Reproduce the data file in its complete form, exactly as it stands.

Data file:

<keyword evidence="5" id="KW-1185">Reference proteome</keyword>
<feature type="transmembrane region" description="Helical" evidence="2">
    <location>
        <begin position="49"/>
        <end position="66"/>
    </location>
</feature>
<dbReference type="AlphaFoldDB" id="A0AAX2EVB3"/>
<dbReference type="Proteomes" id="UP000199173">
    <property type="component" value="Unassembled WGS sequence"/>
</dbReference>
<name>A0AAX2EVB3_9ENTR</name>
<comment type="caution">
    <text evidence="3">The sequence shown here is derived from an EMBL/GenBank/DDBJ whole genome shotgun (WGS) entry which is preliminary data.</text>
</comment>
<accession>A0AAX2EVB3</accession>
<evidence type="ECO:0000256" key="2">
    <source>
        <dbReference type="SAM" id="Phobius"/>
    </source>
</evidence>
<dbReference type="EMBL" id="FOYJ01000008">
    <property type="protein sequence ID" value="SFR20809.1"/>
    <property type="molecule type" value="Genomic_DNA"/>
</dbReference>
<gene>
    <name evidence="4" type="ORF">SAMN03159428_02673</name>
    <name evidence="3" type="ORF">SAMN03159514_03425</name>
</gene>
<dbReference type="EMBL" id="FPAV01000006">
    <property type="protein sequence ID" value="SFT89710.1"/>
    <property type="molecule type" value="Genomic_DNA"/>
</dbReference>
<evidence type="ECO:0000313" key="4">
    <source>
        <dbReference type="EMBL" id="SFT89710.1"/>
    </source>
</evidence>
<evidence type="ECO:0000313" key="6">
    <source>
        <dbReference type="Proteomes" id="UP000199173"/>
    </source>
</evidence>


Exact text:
<keyword evidence="5" id="KW-1185">Reference proteome</keyword>
<feature type="transmembrane region" description="Helical" evidence="2">
    <location>
        <begin position="49"/>
        <end position="66"/>
    </location>
</feature>
<dbReference type="AlphaFoldDB" id="A0AAX2EVB3"/>
<dbReference type="Proteomes" id="UP000199173">
    <property type="component" value="Unassembled WGS sequence"/>
</dbReference>
<name>A0AAX2EVB3_9ENTR</name>
<comment type="caution">
    <text evidence="3">The sequence shown here is derived from an EMBL/GenBank/DDBJ whole genome shotgun (WGS) entry which is preliminary data.</text>
</comment>
<accession>A0AAX2EVB3</accession>
<evidence type="ECO:0000256" key="2">
    <source>
        <dbReference type="SAM" id="Phobius"/>
    </source>
</evidence>
<dbReference type="EMBL" id="FOYJ01000008">
    <property type="protein sequence ID" value="SFR20809.1"/>
    <property type="molecule type" value="Genomic_DNA"/>
</dbReference>
<gene>
    <name evidence="4" type="ORF">SAMN03159428_02673</name>
    <name evidence="3" type="ORF">SAMN03159514_03425</name>
</gene>
<dbReference type="EMBL" id="FPAV01000006">
    <property type="protein sequence ID" value="SFT89710.1"/>
    <property type="molecule type" value="Genomic_DNA"/>
</dbReference>
<evidence type="ECO:0000313" key="4">
    <source>
        <dbReference type="EMBL" id="SFT89710.1"/>
    </source>
</evidence>
<evidence type="ECO:0000313" key="6">
    <source>
        <dbReference type="Proteomes" id="UP000199173"/>
    </source>
</evidence>